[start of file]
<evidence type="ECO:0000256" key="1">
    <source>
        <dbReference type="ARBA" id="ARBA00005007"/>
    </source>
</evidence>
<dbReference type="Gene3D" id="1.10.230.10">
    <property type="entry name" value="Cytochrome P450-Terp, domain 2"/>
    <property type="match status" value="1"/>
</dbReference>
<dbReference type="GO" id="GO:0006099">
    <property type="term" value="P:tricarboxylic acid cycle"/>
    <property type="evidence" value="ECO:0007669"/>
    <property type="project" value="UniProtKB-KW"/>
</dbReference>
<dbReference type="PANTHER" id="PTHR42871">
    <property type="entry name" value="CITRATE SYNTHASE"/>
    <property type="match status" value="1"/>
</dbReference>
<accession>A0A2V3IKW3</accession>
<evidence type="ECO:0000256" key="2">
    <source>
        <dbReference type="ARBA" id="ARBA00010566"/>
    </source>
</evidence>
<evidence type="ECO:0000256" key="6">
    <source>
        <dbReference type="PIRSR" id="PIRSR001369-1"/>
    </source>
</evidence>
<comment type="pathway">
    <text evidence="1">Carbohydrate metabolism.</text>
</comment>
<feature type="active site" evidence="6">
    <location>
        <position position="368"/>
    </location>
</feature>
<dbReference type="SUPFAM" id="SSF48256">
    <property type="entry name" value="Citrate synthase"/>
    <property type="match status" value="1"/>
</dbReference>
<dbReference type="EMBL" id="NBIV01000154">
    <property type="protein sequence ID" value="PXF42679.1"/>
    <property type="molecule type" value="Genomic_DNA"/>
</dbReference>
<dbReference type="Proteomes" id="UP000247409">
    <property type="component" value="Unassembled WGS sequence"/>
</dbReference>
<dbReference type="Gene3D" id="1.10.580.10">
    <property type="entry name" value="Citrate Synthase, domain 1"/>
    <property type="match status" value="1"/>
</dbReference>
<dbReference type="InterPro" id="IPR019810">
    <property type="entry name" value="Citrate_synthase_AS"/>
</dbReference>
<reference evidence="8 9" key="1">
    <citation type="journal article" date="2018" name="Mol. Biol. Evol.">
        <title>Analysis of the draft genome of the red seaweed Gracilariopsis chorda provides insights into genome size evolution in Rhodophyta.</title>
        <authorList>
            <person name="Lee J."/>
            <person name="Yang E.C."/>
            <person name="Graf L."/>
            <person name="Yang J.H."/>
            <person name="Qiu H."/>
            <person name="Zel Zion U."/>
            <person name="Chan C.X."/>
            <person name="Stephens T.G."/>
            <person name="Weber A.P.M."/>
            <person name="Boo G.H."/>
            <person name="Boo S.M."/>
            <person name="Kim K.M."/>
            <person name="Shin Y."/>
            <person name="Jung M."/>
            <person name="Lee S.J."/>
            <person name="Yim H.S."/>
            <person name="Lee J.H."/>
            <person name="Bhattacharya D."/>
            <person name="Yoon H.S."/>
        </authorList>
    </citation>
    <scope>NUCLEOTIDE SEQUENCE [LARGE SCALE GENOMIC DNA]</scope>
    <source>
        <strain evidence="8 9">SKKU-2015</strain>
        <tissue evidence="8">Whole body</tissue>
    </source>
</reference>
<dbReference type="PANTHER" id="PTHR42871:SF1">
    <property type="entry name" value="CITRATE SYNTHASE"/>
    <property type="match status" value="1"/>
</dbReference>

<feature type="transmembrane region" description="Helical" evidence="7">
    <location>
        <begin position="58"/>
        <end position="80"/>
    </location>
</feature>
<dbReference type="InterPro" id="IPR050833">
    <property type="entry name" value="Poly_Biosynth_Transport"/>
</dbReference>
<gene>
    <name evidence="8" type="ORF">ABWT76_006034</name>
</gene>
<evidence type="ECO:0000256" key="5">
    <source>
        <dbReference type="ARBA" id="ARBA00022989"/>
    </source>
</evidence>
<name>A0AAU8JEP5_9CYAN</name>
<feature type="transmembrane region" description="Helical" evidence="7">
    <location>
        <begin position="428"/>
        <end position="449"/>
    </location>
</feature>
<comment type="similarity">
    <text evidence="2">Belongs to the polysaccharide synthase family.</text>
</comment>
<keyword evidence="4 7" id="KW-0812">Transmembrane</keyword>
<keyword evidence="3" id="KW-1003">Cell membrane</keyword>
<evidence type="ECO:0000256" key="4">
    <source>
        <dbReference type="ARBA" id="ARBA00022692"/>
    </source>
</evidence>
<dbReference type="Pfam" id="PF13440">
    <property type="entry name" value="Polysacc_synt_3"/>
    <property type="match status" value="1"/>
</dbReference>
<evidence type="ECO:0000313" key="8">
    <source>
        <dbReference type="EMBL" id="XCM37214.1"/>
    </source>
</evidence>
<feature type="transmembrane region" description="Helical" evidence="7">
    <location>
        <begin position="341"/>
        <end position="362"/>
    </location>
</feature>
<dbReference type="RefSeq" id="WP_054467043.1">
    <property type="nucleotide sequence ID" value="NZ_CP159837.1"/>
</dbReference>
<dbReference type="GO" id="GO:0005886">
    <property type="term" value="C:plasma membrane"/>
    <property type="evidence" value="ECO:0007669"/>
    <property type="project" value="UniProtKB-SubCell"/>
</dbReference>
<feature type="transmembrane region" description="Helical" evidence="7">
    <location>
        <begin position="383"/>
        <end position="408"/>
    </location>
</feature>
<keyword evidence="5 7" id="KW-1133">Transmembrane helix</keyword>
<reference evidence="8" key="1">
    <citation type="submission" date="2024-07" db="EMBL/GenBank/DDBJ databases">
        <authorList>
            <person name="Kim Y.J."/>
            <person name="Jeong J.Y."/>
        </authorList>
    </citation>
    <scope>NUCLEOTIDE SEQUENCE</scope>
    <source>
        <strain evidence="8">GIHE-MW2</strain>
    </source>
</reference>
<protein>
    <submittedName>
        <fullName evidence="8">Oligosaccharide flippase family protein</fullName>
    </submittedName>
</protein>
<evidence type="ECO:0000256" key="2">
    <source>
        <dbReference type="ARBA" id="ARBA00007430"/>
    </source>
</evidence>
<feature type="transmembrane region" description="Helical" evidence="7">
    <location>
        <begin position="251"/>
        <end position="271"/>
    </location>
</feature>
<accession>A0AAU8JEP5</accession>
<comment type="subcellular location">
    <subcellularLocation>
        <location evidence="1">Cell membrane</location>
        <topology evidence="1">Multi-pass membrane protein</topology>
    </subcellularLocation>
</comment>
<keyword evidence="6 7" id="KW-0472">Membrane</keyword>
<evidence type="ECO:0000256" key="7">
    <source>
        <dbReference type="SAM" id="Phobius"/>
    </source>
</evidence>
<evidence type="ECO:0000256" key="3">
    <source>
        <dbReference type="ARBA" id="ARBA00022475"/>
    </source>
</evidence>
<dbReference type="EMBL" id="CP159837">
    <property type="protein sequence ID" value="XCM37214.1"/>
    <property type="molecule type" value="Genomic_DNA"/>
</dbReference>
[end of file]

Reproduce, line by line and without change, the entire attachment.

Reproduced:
<evidence type="ECO:0000256" key="1">
    <source>
        <dbReference type="ARBA" id="ARBA00005007"/>
    </source>
</evidence>
<dbReference type="Gene3D" id="1.10.230.10">
    <property type="entry name" value="Cytochrome P450-Terp, domain 2"/>
    <property type="match status" value="1"/>
</dbReference>
<dbReference type="GO" id="GO:0006099">
    <property type="term" value="P:tricarboxylic acid cycle"/>
    <property type="evidence" value="ECO:0007669"/>
    <property type="project" value="UniProtKB-KW"/>
</dbReference>
<dbReference type="PANTHER" id="PTHR42871">
    <property type="entry name" value="CITRATE SYNTHASE"/>
    <property type="match status" value="1"/>
</dbReference>
<accession>A0A2V3IKW3</accession>
<evidence type="ECO:0000256" key="2">
    <source>
        <dbReference type="ARBA" id="ARBA00010566"/>
    </source>
</evidence>
<evidence type="ECO:0000256" key="6">
    <source>
        <dbReference type="PIRSR" id="PIRSR001369-1"/>
    </source>
</evidence>
<comment type="pathway">
    <text evidence="1">Carbohydrate metabolism.</text>
</comment>
<feature type="active site" evidence="6">
    <location>
        <position position="368"/>
    </location>
</feature>
<dbReference type="SUPFAM" id="SSF48256">
    <property type="entry name" value="Citrate synthase"/>
    <property type="match status" value="1"/>
</dbReference>
<dbReference type="EMBL" id="NBIV01000154">
    <property type="protein sequence ID" value="PXF42679.1"/>
    <property type="molecule type" value="Genomic_DNA"/>
</dbReference>
<dbReference type="Proteomes" id="UP000247409">
    <property type="component" value="Unassembled WGS sequence"/>
</dbReference>
<dbReference type="Gene3D" id="1.10.580.10">
    <property type="entry name" value="Citrate Synthase, domain 1"/>
    <property type="match status" value="1"/>
</dbReference>
<dbReference type="InterPro" id="IPR019810">
    <property type="entry name" value="Citrate_synthase_AS"/>
</dbReference>
<reference evidence="8 9" key="1">
    <citation type="journal article" date="2018" name="Mol. Biol. Evol.">
        <title>Analysis of the draft genome of the red seaweed Gracilariopsis chorda provides insights into genome size evolution in Rhodophyta.</title>
        <authorList>
            <person name="Lee J."/>
            <person name="Yang E.C."/>
            <person name="Graf L."/>
            <person name="Yang J.H."/>
            <person name="Qiu H."/>
            <person name="Zel Zion U."/>
            <person name="Chan C.X."/>
            <person name="Stephens T.G."/>
            <person name="Weber A.P.M."/>
            <person name="Boo G.H."/>
            <person name="Boo S.M."/>
            <person name="Kim K.M."/>
            <person name="Shin Y."/>
            <person name="Jung M."/>
            <person name="Lee S.J."/>
            <person name="Yim H.S."/>
            <person name="Lee J.H."/>
            <person name="Bhattacharya D."/>
            <person name="Yoon H.S."/>
        </authorList>
    </citation>
    <scope>NUCLEOTIDE SEQUENCE [LARGE SCALE GENOMIC DNA]</scope>
    <source>
        <strain evidence="8 9">SKKU-2015</strain>
        <tissue evidence="8">Whole body</tissue>
    </source>
</reference>
<dbReference type="PANTHER" id="PTHR42871:SF1">
    <property type="entry name" value="CITRATE SYNTHASE"/>
    <property type="match status" value="1"/>
</dbReference>

<feature type="transmembrane region" description="Helical" evidence="7">
    <location>
        <begin position="58"/>
        <end position="80"/>
    </location>
</feature>
<dbReference type="InterPro" id="IPR050833">
    <property type="entry name" value="Poly_Biosynth_Transport"/>
</dbReference>
<gene>
    <name evidence="8" type="ORF">ABWT76_006034</name>
</gene>
<evidence type="ECO:0000256" key="5">
    <source>
        <dbReference type="ARBA" id="ARBA00022989"/>
    </source>
</evidence>
<name>A0AAU8JEP5_9CYAN</name>
<feature type="transmembrane region" description="Helical" evidence="7">
    <location>
        <begin position="428"/>
        <end position="449"/>
    </location>
</feature>
<comment type="similarity">
    <text evidence="2">Belongs to the polysaccharide synthase family.</text>
</comment>
<keyword evidence="4 7" id="KW-0812">Transmembrane</keyword>
<keyword evidence="3" id="KW-1003">Cell membrane</keyword>
<evidence type="ECO:0000256" key="4">
    <source>
        <dbReference type="ARBA" id="ARBA00022692"/>
    </source>
</evidence>
<dbReference type="Pfam" id="PF13440">
    <property type="entry name" value="Polysacc_synt_3"/>
    <property type="match status" value="1"/>
</dbReference>
<evidence type="ECO:0000313" key="8">
    <source>
        <dbReference type="EMBL" id="XCM37214.1"/>
    </source>
</evidence>
<feature type="transmembrane region" description="Helical" evidence="7">
    <location>
        <begin position="341"/>
        <end position="362"/>
    </location>
</feature>
<dbReference type="RefSeq" id="WP_054467043.1">
    <property type="nucleotide sequence ID" value="NZ_CP159837.1"/>
</dbReference>
<dbReference type="GO" id="GO:0005886">
    <property type="term" value="C:plasma membrane"/>
    <property type="evidence" value="ECO:0007669"/>
    <property type="project" value="UniProtKB-SubCell"/>
</dbReference>
<feature type="transmembrane region" description="Helical" evidence="7">
    <location>
        <begin position="383"/>
        <end position="408"/>
    </location>
</feature>
<keyword evidence="5 7" id="KW-1133">Transmembrane helix</keyword>
<reference evidence="8" key="1">
    <citation type="submission" date="2024-07" db="EMBL/GenBank/DDBJ databases">
        <authorList>
            <person name="Kim Y.J."/>
            <person name="Jeong J.Y."/>
        </authorList>
    </citation>
    <scope>NUCLEOTIDE SEQUENCE</scope>
    <source>
        <strain evidence="8">GIHE-MW2</strain>
    </source>
</reference>
<protein>
    <submittedName>
        <fullName evidence="8">Oligosaccharide flippase family protein</fullName>
    </submittedName>
</protein>
<evidence type="ECO:0000256" key="2">
    <source>
        <dbReference type="ARBA" id="ARBA00007430"/>
    </source>
</evidence>
<feature type="transmembrane region" description="Helical" evidence="7">
    <location>
        <begin position="251"/>
        <end position="271"/>
    </location>
</feature>
<accession>A0AAU8JEP5</accession>
<comment type="subcellular location">
    <subcellularLocation>
        <location evidence="1">Cell membrane</location>
        <topology evidence="1">Multi-pass membrane protein</topology>
    </subcellularLocation>
</comment>
<keyword evidence="6 7" id="KW-0472">Membrane</keyword>
<evidence type="ECO:0000256" key="7">
    <source>
        <dbReference type="SAM" id="Phobius"/>
    </source>
</evidence>
<evidence type="ECO:0000256" key="3">
    <source>
        <dbReference type="ARBA" id="ARBA00022475"/>
    </source>
</evidence>
<dbReference type="EMBL" id="CP159837">
    <property type="protein sequence ID" value="XCM37214.1"/>
    <property type="molecule type" value="Genomic_DNA"/>
</dbReference>